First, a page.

WHO recommends antibody treatment for covid patients at high risk of hospital admission

WHO recommends antibody treatment for covid patients at high risk of hospital admission

A therapy regimen comprising two antibodies (casirivimab and imdevimab) was recommended today in The BMJ by a WHO Guideline Development Group (GDG) panel of worldwide specialists and patients for two distinct subgroups of patients with covid-19.

The first category includes patients with non-severe covid-19 who are at the greatest risk of hospitalisation, whereas the second category includes patients with severe or critical covid-19 who are seronegative, meaning they have not mounted their own antibody response to covid-19.

The first suggestion is based on new evidence from three unpublished trials that indicate casirivimab and imdevimab likely reduce the risk of hospitalisation and duration of symptoms among patients at highest risk of severe disease, such as those who are unvaccinated, elderly, or immunocompromised.

This second recommendation is based on data from the RECOVERY trial, which indicates that casirivimab and imdevimab likely reduce deaths (ranging from 49 fewer deaths per 1,000 severely ill patients to 87 fewer deaths per 1,000 critically ill patients) and the need for mechanical ventilation in seronegative patients.

All other covid-19 patients are unlikely to benefit meaningfully from this antibody treatment. Casirivimab and imdevimab are monoclonal antibodies that, when taken in combination, bind to the SARS-CoV-2 spike protein, preventing the virus from infecting cells.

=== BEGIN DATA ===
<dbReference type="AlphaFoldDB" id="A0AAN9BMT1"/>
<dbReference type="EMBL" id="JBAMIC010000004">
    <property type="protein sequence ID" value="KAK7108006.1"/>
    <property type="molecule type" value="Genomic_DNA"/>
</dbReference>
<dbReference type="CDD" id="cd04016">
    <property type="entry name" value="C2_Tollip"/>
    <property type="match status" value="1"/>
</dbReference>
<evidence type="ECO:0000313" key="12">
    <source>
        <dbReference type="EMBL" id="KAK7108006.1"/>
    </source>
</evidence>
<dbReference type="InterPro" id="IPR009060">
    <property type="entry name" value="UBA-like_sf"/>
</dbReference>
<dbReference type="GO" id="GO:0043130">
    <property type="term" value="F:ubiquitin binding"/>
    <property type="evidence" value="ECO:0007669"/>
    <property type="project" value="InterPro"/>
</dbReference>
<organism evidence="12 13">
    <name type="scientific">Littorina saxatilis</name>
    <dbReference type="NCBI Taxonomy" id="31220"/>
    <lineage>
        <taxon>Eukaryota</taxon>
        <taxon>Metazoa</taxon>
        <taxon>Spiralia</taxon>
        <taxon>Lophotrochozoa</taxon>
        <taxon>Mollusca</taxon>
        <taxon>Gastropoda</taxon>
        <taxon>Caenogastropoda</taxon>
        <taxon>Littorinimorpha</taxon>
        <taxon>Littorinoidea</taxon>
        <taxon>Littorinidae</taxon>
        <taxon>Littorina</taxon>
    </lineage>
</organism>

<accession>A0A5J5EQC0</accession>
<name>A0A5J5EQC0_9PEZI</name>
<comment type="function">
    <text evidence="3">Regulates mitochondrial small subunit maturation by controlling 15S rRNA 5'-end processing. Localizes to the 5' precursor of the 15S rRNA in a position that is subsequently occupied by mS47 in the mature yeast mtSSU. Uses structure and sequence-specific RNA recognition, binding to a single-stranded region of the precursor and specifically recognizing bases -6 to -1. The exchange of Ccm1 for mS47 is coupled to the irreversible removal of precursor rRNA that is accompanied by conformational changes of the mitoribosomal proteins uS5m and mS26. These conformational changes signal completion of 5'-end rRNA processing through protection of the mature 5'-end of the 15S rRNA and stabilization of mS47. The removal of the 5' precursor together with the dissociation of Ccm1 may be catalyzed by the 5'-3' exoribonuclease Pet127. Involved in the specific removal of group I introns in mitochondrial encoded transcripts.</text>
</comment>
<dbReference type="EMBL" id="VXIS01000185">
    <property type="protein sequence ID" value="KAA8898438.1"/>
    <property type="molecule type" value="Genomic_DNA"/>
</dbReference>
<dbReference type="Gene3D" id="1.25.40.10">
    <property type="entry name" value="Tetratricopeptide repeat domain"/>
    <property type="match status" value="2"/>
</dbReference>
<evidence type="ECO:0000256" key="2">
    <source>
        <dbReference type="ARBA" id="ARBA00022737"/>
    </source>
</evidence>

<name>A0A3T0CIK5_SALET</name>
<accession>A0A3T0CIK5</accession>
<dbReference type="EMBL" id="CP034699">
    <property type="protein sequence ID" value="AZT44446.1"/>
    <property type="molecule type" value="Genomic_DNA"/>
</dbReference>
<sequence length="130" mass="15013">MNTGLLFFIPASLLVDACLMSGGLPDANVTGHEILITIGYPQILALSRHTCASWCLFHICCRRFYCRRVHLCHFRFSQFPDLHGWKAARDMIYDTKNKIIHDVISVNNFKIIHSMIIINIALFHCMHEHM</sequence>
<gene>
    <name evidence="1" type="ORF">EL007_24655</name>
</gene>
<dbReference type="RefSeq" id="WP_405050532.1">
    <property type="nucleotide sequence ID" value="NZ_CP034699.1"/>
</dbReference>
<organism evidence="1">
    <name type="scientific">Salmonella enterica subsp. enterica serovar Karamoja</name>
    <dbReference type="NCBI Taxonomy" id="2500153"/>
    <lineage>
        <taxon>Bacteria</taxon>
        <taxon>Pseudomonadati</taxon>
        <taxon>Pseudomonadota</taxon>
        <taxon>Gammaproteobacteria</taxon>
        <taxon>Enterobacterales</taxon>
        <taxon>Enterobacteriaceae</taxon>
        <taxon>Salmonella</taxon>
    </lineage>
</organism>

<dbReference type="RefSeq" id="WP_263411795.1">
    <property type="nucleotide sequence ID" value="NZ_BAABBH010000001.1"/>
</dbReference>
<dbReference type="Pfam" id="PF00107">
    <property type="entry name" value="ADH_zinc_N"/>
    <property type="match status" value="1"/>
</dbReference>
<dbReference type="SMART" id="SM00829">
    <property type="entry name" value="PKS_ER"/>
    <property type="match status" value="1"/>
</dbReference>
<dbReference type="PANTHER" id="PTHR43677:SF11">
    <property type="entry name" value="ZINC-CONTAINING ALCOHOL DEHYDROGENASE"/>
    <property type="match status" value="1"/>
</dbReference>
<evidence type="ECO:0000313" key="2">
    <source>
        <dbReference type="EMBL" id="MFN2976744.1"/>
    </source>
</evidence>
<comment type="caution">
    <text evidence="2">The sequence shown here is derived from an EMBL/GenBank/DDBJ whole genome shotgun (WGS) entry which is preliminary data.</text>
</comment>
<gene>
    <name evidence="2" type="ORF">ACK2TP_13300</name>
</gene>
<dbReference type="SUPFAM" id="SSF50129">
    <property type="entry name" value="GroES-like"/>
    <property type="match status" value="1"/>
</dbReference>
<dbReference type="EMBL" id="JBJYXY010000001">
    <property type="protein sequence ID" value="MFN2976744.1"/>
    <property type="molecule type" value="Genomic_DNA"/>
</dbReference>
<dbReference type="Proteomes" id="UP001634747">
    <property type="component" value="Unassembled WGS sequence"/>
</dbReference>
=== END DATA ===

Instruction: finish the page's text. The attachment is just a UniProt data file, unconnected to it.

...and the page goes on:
The recommendations are part of a living guideline developed by the World Health Organization with methodological support from the MAGIC Evidence Ecosystem Foundation to provide up-to-date, trustworthy guidance on covid-19 management and to assist physicians in making more informed decisions with their patients.

Living guidelines are advantageous in rapidly evolving fields of study such as covid-19 because they let researchers to update previously verified and peer reviewed evidence summaries as new information becomes available.

The panel recognised several financial and resource implications of this treatment, which may make it difficult for low- and middle-income nations to obtain it. For instance, quick serological testing will be required to identify eligible patients who are critically ill, medication will need to be administered intravenously using specialised equipment, and patients will need to be monitored for allergic responses.

Additionally, they acknowledge the risk that novel variations may evolve in which casirivimab and imdevimab antibodies are ineffective.

However, they assert that, given the shown advantages to patients, "the recommendations should serve as a catalyst for utilising all available means to expand global access to the intervention and related testing."

Today's guideline supplements prior recommendations against the use of interleukin-6 receptor blockers and systemic corticosteroids in patients with severe or critical covid-19 and against the use of ivermectin and hydroxychloroquine in all patients with covid-19, regardless of disease severity.